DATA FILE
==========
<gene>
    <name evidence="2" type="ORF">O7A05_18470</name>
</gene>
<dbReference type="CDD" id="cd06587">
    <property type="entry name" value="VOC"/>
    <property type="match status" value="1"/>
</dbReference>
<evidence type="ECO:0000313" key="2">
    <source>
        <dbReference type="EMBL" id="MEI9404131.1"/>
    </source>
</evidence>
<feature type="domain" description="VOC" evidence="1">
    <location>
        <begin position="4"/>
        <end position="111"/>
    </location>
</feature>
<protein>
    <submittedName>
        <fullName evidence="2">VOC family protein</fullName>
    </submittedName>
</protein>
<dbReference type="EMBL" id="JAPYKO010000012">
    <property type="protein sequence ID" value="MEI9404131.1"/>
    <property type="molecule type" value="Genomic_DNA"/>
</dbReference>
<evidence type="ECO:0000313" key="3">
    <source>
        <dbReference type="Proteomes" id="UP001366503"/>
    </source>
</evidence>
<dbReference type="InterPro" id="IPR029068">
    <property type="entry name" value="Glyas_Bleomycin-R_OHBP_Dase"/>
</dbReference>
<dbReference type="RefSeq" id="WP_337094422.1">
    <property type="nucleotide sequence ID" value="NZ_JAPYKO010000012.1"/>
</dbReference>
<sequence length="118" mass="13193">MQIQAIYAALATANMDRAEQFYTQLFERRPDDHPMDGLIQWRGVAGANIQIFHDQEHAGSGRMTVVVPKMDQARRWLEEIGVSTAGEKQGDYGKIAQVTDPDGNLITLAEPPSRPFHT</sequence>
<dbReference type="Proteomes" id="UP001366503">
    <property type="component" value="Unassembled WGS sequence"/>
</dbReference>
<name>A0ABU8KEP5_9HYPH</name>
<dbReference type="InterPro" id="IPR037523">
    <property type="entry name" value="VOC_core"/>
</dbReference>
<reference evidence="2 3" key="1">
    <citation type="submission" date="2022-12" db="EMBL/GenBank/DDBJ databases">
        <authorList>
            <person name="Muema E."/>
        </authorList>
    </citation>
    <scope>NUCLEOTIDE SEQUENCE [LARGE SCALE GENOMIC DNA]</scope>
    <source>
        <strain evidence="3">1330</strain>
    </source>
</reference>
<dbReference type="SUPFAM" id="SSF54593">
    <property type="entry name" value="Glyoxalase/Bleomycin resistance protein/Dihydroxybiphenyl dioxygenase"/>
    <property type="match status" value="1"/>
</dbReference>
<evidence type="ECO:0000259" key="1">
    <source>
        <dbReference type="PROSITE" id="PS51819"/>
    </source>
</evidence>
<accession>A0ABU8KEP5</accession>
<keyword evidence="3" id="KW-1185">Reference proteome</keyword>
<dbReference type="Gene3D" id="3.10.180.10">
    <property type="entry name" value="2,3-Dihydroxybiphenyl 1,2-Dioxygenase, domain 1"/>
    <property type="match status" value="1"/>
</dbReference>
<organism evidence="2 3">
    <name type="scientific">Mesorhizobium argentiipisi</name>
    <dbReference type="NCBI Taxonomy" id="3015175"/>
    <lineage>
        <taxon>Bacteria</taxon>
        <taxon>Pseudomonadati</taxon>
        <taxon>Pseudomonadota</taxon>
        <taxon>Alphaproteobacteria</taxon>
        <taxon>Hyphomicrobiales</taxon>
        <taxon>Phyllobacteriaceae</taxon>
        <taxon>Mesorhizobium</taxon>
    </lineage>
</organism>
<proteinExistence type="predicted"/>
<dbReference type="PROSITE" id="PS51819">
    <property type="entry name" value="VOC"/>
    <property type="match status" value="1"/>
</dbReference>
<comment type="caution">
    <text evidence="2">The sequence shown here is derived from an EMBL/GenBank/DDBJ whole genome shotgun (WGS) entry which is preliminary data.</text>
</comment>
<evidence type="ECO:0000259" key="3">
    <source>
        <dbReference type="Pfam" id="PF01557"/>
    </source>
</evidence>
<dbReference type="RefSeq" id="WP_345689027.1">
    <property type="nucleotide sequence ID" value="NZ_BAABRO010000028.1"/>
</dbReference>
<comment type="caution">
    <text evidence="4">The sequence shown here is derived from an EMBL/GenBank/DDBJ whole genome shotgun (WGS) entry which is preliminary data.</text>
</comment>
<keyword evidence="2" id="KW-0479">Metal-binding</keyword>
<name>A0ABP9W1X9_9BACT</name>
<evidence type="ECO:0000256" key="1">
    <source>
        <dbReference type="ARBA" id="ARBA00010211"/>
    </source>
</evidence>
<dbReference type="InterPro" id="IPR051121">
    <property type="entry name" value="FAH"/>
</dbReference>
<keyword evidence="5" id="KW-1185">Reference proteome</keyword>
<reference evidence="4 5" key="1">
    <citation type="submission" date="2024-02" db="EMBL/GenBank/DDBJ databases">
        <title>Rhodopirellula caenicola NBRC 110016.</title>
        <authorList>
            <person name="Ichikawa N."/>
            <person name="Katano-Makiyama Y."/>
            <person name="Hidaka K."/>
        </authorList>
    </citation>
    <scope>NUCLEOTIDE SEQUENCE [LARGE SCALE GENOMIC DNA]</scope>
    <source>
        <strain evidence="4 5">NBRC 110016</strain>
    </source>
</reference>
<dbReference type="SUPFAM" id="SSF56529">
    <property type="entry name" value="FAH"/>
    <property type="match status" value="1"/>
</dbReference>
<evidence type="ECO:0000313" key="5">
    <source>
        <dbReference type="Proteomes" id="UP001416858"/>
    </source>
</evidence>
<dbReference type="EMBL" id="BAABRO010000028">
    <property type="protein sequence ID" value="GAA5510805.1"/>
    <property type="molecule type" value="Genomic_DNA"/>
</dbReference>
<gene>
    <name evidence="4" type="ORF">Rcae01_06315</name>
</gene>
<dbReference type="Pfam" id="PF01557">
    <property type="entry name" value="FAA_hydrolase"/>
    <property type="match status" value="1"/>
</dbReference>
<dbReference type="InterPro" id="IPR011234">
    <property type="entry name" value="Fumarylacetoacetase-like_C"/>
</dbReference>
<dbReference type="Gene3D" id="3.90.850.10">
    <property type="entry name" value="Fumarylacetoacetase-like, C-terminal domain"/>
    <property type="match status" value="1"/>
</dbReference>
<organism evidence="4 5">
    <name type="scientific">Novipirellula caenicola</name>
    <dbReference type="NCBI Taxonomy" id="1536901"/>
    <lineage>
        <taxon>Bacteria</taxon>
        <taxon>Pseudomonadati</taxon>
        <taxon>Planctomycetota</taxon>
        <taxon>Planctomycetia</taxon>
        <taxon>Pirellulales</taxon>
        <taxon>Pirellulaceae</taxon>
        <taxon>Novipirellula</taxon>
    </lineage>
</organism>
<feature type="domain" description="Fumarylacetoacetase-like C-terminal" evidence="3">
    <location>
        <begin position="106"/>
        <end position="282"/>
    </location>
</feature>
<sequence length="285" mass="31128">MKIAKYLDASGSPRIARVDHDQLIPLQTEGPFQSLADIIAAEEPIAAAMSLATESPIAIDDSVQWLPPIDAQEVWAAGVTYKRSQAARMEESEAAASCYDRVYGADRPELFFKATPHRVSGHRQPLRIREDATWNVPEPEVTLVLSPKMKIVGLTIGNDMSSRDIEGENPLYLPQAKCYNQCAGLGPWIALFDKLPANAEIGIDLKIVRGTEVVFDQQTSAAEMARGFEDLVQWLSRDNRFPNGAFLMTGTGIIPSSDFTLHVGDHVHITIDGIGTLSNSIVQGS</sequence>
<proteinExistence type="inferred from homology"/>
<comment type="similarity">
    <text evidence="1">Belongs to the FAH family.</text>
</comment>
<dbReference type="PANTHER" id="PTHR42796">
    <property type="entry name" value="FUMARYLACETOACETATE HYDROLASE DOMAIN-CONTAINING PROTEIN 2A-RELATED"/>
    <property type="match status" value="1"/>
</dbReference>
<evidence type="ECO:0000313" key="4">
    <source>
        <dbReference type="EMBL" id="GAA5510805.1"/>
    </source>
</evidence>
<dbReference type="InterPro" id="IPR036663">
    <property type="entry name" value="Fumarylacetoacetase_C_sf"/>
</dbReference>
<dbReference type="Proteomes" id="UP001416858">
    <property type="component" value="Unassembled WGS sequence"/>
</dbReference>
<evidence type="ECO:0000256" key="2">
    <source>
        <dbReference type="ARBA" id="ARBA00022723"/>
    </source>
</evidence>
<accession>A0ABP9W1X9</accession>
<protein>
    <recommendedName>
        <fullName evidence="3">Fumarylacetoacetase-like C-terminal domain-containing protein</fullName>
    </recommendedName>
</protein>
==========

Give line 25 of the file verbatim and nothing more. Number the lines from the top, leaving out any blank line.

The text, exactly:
    <property type="protein sequence ID" value="MEI9404131.1"/>